My last post on my attempts to create a general theory of prices met with some positive responses. I’m not hugely surprised. Any thinking person who has ever entered an undergraduate micro course has questioned the validity of what’s being taught. Although neat, it does seem to fly in the face of the economic realities encountered in the real-world.
One of the purposes of laying out a general theory of prices is to allow for a framework that can accommodate the massive variety of decisions undertaken by everyone from investors to firms to set prices in capitalist economies. The aim is to get rid of the notion that there is some sort of pre-determination to these decisions and that they can be modeled in some a priori manner.
Again, the idea is that in order to understand pricing in capitalist economies it is the responsibility of the economist to actually inquire into the reality of the price-setting process rather than just making up deductive arguments that are then projected onto the outside world. A general theory of pricing would provide a simplistic and highly flexible framework that can be used to discuss such empirical issues.
Here I would like to lay out a particularly unusual instance of price/quantity setting by a firm. The importance of the following example is not that it is general but rather that it is so particular. It is the unusualness of the following example that gives it the force of the exception that disproves any a priori rule.
Earlier this year the Abercrombie and Fitch CEO Mike Jeffries caused controversy when he said that he didn’t want overweight or unattractive people shopping for his brand. Jeffries also put his money where his mouth was in that the Abercrombie and Fitch shops were not stocking sizes that would accommodate overweight people.
Jeffries comments and Abercrombie and Fitch’s policies set off a firestorm of disgust at the elitist posturing of the company. Many even got a good laugh out of the fact that Jeffries… well, let’s just say he wouldn’t be featuring on any Abercrombie and Fitch billboards any time soon.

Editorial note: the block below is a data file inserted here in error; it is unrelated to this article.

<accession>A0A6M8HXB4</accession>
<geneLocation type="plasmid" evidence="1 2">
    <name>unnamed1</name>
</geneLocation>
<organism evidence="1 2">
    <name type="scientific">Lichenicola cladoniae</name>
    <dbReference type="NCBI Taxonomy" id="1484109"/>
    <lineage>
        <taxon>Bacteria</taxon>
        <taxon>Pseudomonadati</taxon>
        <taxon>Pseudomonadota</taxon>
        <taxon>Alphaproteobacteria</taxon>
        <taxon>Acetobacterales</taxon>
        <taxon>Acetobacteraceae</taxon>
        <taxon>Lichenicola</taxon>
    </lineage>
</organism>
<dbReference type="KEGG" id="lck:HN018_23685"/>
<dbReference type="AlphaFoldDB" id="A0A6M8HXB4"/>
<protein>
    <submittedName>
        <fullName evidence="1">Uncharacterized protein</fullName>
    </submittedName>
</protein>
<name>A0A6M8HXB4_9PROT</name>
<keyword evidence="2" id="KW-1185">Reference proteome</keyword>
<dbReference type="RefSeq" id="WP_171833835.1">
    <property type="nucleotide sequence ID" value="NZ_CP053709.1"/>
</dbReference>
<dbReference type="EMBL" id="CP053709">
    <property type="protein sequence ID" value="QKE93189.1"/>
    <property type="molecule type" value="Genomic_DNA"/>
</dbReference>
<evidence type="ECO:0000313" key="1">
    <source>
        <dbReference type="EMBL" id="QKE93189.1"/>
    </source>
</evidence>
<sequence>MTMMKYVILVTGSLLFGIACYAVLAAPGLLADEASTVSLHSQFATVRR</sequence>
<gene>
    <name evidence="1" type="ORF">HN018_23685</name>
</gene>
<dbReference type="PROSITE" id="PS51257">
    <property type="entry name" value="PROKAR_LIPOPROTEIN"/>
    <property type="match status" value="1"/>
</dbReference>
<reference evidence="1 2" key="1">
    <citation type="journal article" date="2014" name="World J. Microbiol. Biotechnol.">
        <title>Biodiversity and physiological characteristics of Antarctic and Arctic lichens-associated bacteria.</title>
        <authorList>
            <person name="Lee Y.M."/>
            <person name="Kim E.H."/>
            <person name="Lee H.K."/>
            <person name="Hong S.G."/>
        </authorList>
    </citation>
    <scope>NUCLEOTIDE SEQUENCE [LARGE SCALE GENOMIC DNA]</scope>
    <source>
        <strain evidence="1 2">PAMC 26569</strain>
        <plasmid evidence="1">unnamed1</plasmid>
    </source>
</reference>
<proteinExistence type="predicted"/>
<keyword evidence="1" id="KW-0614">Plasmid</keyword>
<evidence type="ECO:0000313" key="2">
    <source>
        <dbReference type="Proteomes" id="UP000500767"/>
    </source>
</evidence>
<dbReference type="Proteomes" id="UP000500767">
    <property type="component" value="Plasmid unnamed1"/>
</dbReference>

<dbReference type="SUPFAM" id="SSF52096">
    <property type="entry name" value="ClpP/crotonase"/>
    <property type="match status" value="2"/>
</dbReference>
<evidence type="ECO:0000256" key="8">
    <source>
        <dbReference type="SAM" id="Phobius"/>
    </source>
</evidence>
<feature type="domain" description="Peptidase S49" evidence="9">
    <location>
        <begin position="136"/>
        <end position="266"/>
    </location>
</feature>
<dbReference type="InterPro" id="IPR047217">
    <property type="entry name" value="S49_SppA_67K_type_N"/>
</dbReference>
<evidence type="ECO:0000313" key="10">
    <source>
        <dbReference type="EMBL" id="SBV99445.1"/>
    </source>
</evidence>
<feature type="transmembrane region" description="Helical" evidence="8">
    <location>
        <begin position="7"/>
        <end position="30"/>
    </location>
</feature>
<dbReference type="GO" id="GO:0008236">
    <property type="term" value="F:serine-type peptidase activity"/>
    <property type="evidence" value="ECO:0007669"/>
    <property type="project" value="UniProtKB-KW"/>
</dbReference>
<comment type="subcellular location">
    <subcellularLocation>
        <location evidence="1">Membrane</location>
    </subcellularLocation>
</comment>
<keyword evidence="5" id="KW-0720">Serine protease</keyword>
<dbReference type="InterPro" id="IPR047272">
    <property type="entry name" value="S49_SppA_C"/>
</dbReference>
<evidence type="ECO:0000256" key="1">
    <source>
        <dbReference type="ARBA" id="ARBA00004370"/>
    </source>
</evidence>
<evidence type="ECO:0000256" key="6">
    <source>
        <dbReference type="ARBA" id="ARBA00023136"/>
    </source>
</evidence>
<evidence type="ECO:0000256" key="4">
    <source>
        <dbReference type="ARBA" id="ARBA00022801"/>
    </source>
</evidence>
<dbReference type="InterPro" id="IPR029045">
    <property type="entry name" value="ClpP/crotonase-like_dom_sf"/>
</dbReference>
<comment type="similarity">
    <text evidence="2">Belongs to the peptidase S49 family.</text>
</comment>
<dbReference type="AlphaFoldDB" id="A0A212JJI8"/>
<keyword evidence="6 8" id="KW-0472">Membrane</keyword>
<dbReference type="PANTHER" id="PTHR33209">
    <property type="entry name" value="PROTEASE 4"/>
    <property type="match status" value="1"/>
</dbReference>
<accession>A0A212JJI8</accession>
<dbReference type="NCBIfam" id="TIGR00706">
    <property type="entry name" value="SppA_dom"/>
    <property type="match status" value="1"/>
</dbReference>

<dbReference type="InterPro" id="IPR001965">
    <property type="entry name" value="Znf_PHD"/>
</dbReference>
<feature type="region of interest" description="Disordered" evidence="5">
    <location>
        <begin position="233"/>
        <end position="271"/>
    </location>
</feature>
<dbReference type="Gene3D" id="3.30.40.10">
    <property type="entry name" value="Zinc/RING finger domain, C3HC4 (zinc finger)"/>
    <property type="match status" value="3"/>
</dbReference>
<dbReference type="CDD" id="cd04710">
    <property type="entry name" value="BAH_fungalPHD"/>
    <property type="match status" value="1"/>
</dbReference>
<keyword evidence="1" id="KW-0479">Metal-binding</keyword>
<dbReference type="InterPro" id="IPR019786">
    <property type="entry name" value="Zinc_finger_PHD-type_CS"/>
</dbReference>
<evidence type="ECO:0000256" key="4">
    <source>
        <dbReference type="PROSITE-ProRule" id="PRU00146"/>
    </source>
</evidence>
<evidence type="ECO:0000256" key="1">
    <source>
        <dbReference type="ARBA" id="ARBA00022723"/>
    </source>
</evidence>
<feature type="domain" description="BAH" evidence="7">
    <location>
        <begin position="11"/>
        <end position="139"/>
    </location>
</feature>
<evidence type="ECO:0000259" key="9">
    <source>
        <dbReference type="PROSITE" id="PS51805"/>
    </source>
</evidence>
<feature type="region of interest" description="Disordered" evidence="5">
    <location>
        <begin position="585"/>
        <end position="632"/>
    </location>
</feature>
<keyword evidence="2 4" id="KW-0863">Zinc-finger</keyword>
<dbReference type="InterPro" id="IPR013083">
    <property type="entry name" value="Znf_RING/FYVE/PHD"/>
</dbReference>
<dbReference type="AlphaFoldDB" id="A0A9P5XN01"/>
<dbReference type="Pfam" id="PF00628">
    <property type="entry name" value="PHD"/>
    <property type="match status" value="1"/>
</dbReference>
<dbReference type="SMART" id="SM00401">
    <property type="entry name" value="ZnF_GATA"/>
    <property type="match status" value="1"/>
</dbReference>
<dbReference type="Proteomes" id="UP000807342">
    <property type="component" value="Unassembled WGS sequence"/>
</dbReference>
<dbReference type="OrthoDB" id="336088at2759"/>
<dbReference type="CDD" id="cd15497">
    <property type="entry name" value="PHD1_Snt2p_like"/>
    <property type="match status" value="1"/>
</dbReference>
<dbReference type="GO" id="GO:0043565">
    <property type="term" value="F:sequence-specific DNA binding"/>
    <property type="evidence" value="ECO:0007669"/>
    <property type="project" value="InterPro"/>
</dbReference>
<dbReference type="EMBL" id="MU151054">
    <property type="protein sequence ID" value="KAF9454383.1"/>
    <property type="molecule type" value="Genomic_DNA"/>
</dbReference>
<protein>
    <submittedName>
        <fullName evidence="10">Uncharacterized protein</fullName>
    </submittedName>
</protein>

All these criticisms, however, missed the point. Jeffries is not an idiot. He knew exactly what he was doing. He knew that his comments would cause controversy but he also knew that they would play into Abercrombie and Fitch’s business strategy. As Forbes noted:
What Jeffries has done with years of obnoxious, exclusionary comments is sharpen the brand identity of A&F, and portray its customers as a select group – young, attractive, and popular. When he says he doesn’t want customers who don’t fit that image, he’s making his current customers more loyal and making the prospect of becoming a customer more attractive… Every time a critic trumpets, “Mike Jeffries is terrible for not wanting overweight or unattractive people in his stores,” they are propagating the exact branding message he’s trying to promote. Will A&F lose a few customers because of their obnoxious CEO and corporate ethos? Probably. But it will be no surprise if they end up adding new customers and increasing sales even as the controversy rages.
Exactly right. This was not some stupid gaffe on the part of Jeffries. No, this was a clever and calculated business strategy.
What is interesting about this example from the point-of-view of economic theory is that what Abercrombie and Fitch are doing is basically rationing. But they are not doing so to control price as in the typical economic theory of monopoly. Rather, by only stocking specific sizes in their shops Abercrombie and Fitch are bolstering the exclusivity of their product. This, perversely from the point-of-view of neoclassical theory, increases the quantity of goods sold and allows the company to increase its prices relative to its rivals due to the status of the product.
In terms of neoclassical price/quantity theory what Abercrombie and Fitch are doing is madness and makes no sense. But from a business point-of-view it is a genius move. Once again, the reason that the neoclassical theory fails when confronted with Abercrombie and Fitch’s strategy is because it assumes a fixed relation between supply and demand and between quantity and price. But these considerations have little sway in the real world and the Abercrombie and Fitch example merely highlights this is a particularly striking way.
A properly general theory of prices would accommodate such disparate and seemingly contradictory business strategies. It would not make any a priori judgements about how successful companies set their prices and ration their quantities. Instead it would provide a framework in which we can discuss such interesting particularities rather than one that needs to be twisted this way and that to accommodate them while immediately biasing the user as to the potential success of such strategies.